But surely cutting fees will help more people from poor backgrounds go on to tertiary study? Actually, no. The evidence shows that investing in early childhood education is actually a much better way to get poor people to improve their education outcomes in the long term. In the meantime, the best way to increase University participation would be to fund the First in Family proposal put forward by NZUSA. At a cost of $54m it would help anyone who is the first in their family go to University. This program is based off overseas research which indicates that the understanding of benefits and support plays a greater role in improving attendance in cases where higher level tertiary education is not normalised through previous experience (i.e. those where no family member has attended univeristy).

Middle class welfare

In summary, Labour’s policy will give more money to people from wealthier backgrounds, who already get considerable support, and who are likely to earn more over their lives. This is simply middle class welfare.

Should we be surprised? Under the last Labour Government inequality didn’t fall, it only plateaued, because despite their rhetoric Labour aren’t really interested in helping the poorest members of our society. At the end of the day, they are competing with National for the middle ground, which means delivering the same old, same old.

Many will say that at least Labour are doing something, but that is not good enough. If we really cared about the poor, we would put this $2b into early childhood education. Funding tertiary is too late, because by the time many kids are ready to leave school , the system has already failed them. Targeting early childhood education allows us to build prosperity on a foundation of fairness, rather than just throwing money toward a group of society that the evidence shows is already better off.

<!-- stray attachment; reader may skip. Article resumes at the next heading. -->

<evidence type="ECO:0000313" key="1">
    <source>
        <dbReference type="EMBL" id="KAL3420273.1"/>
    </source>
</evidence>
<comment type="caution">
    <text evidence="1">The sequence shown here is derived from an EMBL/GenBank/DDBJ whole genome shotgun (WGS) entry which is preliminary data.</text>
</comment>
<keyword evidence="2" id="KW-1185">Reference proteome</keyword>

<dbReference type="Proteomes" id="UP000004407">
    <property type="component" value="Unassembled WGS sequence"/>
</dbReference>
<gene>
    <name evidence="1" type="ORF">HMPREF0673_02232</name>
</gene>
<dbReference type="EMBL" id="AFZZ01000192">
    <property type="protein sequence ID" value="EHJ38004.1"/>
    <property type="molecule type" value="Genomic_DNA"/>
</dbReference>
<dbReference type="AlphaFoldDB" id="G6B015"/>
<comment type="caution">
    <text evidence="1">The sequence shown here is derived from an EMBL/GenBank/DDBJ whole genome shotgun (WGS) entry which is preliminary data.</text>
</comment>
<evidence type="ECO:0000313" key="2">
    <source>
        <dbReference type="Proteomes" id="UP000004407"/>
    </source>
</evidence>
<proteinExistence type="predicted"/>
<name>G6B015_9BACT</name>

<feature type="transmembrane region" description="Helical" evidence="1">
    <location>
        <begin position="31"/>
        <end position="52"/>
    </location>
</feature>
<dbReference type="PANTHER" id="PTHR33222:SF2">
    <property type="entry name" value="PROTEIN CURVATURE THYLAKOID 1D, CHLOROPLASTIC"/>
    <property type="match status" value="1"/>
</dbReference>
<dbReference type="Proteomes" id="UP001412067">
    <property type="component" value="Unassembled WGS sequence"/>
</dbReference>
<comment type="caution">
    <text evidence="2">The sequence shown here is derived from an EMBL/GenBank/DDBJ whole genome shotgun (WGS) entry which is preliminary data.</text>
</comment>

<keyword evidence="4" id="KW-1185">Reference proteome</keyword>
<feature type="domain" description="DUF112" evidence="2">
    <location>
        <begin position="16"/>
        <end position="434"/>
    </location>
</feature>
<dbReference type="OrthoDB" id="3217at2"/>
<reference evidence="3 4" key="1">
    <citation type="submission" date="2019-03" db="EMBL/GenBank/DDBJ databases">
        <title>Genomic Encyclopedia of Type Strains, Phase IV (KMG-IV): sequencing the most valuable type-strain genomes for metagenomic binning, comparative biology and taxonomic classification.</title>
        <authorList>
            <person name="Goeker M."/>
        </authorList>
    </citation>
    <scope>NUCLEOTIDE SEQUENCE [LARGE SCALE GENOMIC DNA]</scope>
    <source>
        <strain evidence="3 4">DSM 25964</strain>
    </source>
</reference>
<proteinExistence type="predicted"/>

Bearing all this in mind, this leaves the question of why Labour has pushed so hard for this tertiary policy? The answer may lie in the voting statistics. While barely half of those aged 18-24 voted this election, this was actually a marked improvement from the last election, up around 6%. It’s difficult to tease out the reasons for the increase, but one could make an argument that Labour’s tertiary education offering (similar to 2005) had something to do with it. In short, their election bribe seems to have worked.

By Geoff Simmons & Andrew Courtney

 

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    • Barbara Hay
      followed this page 2017-12-02 00:19:06 +1300
    • Matt Walkington
      commented 2017-11-29 19:20:34 +1300
      bob You say " it is quite possible to undertake tertiary study, doing your very best and ending up with a qualification that almost prevents you getting a well paying job."

      Firstly, if by some miracle we manage to keep modern civilization intact and restored to a track of improved living for its citizens, life may be less about work for pay and more about pursuing fulfillment in one of its many guises. Then tertiary study is going to be even more critical to full life than it is now where a paid career track can double in that role.

      Mainly, though, don’t you think what we have is not so much as a failure of the education but a failure of the economy? That’s how I view it.

      Actually, my present thinking is that NZ (along with many other countries) has been held hostage by the dual evils of first British colonialism and second US imperialism (through the tools of bodies like the IMF, the WTO and the World Bank). US imperialism might equally now be characterised as imperialism by US-based multinational corporations. I think we have allowed ourselves to be sold the ideology of all-out free trade and have not allowed ourselves a more balanced approach, where we might have developed and retained a more diverse economy. You can see how it works: the once big strong diverse economies, though they decay over time, retain a lot of the strength and diversity that they gained through the most ultra protectionist policies. US propaganda talks incessantly about free markets and free trade but the reality is the US economy employed some of the most protectionist policies to grow and strengthen. Although the US national economy is hardly in the shape is was, the command economies of its multinational corporations are in very good shape indeed. On the other hand, small open economies like NZ find it difficult to strengthen internally and to develop diversity outside of few areas where they have a comparative advantage.